Polska Akademia Umieje̜tności <Krakau> / Komisja Historii Sztuki [Editor]; Polska Akademia Nauk <Warschau> / Oddział <Krakau> / Komisja Teorii i Historii Sztuki [Editor]
Folia Historiae Artium — NS: 7.2001

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5. Prague cathedral. Diagram of sculptures in the radiating chapels
(below), the triforium (middle) and the clerestory
(above; after Baumtiller, Der Chor..?)

his most significant relics - the whole body of St Vitus,
the arm of which had already been given to Prague ca-
thedral by St Wenceslas. Writing excitedly to the Arch-
bishop of Prague immediately after this momentous ac-
ąuisition, Charles cast himself as the second Wenceslas,
as the triumphant fulfilment of what the Pfemyslids had
begun, as the emperor whose office had been given,
via the relic, an imprimatur directly from St Wenceslas
himself12.

12 BeneS Krabice, FRB, IV, p. 524. The significance of this relic is
fully discussed in Homolka, Die Parler, p. 610, and notę 13, p. 618;
and Idem, Ikonografie katedraly..., p. 565, who prints the text of the
letter.

13 For the St Vitus altar, consecrated in 1365, see Benes Krabice,
FRB, IV, p. 533- For St Adalberfs old tomb and its position in the two
previous churches on the site, and for the old Wenceslas rotunda and
the position of the saint’s body in the ll^-century Romanesąue cathe-
dral see A. M e r h a u t o v a, Rotunda suateho Vtta and Idem, Bazilika
suateho Vtta, Vaclava a Vojtecha, both in: Katedrala sv. Vtia vPraze...,
pp. 13-15, 16-24. The actual translation of St Adalbert to the present
site only occurred in 1396, long after Charles’s death in 1378, but it is
likely his position was always to be in the eastern bay of the new
nave. See Crossley, Bohemia Sacra..., p. 351, notę 26.

14 Charles acąuired part of the skuli of St Sigismund at Einsideln in
1354, see A. P o d 1 a h a and E. Ś i 111 e r, Chramouy pokład u su. Vita
v Praze, Prague 1903, pp. 47, 307, and the rest soon after his corona-

The sacred topography and the coronation liturgy of
Prague cathedral were designed by Charles to recall and
reenact the central place of himself, and of futurę kings
of Bohemia, in Bohemian history. The main altars anci
their positions in the apses of the first church on the
site, St Wenceslas’s old rotunda, of c. 930, were all dedi-
cated to Bohemia’s patron saints - St Vitus to the east,
St Wenceslas altar and tomb in the south, and St Adalbert
(second bishop of Prague) in the west (ill. 4). They re-
appear in the same configuration in the new cathedral
after 136513 (ill. 3)- To the north, Charles added a new
saint, St Sigismund, whose skuli he had acąuired soon
after his coronation as king of Burgundy in 1365l4. And
at the central point of the notional cross formed by the
two axes linking these tombs Charles set up in the west-
ern bay of the new choir a chorus minor dedicated to
the Virgin, and serving as a chantiy chapel for his own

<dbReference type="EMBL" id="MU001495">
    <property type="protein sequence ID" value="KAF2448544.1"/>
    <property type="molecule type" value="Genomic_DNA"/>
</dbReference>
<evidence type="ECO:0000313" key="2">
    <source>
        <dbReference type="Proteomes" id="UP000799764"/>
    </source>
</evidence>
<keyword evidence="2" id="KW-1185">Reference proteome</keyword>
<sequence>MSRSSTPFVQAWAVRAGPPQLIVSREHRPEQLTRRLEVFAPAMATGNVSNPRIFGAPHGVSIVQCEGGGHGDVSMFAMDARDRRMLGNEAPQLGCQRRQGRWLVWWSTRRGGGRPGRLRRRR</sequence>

tomb and the tombs of his infant son Wenceslas, and of
his two deacl wives, Blanche of Valois and Annę of the
Palatinate. Charles and his family stand literally at the
cross-roads of Bohemian apostolic history15. A similar
ideogramme (ill. 5), with Charles and his family as the
pivot between the Bohemian past and the celestial fu-
turę, also unfolds vertically, in height: busts of Charles
and his ąueen Elizabeth of Pomerania decorate the
triforium of the apse, accompanied on the exterior
clerestory directly above them by Christ (above Charles)
and the Virgin (above Elizabeth), and the Bohemian pa-
tron saints, Vitus, Procopius, Wenceslas, Adalbert,
Ludmilla. And both sets of busts stand above the post-
humous tombs of the Pfemyslid kings which Charles in
the 1370s set up in the darker radiating chapels. Archi-
tectural space and light clearly act here as a temporal
metaphor. Time past (in the chapels), time present (in
the half-lit triforium) and time futurę (in the radiant
clerestory) plays itself out in an ascending and luminous
hierarchy16 (ill. 6).

These immovable sacred accents found their kinetic
and theatrical counterpart in the cathedraPs coronation
liturgy, preserved for us in the Bohemian coronation or-
dinal, the Ordo ad Coronandum Regem Boemorum.

tion at Arles on 4 June 1365, see: Benes Krabice, FRB, IV, pp. 533—
534, 543-544 and M a c h i 1 e k, op. cit., pp. 94, 99-

15 Homolka, Die Parler, p. 6l6; and Idem, Ikonografie
katedraly..., p. 570, and Idem, Zur Kunst der Gotik in Bóhmen [in:]
Kunst der Gotik aus Bóhmen. Catalogue of the exhibition, Schnutgen
Museum, Cologne 1985, pp- 48-50. The Marian implications of this
chantry, and the pivotal position of the Virgin in Charles’s other foun-
dations are discussed morę fully in Crossley, Bohemia Sacra..., pp.
353-355; and Crossley, The Politics of Presentation..., pp. l60-l6l.

16 K. M. S w o b o d a, Peter Parler. Der Baukunstler und Bildhauer,
Vienna 1943, pp. 35-38; Homolka, Die Parler, pp. 613-614; and R.
Haussherr, Zu Auftrag, Programm und Bustenzyklus des Prager
Domchores, Zeitschrift fur Kunstgeschichte, 34: 1971, pp. 21-46. The
‘horizontal’, or longitudinal hierarchies in the bust cycle, and their re-
lations to the sculpture of the choirs of Aachen and Cologne cathe-
drals are discussed by Crossley, Bohemia Sacra..., p. 355, and
Crossley, The Politics of Presentation..., pp. 162-164.

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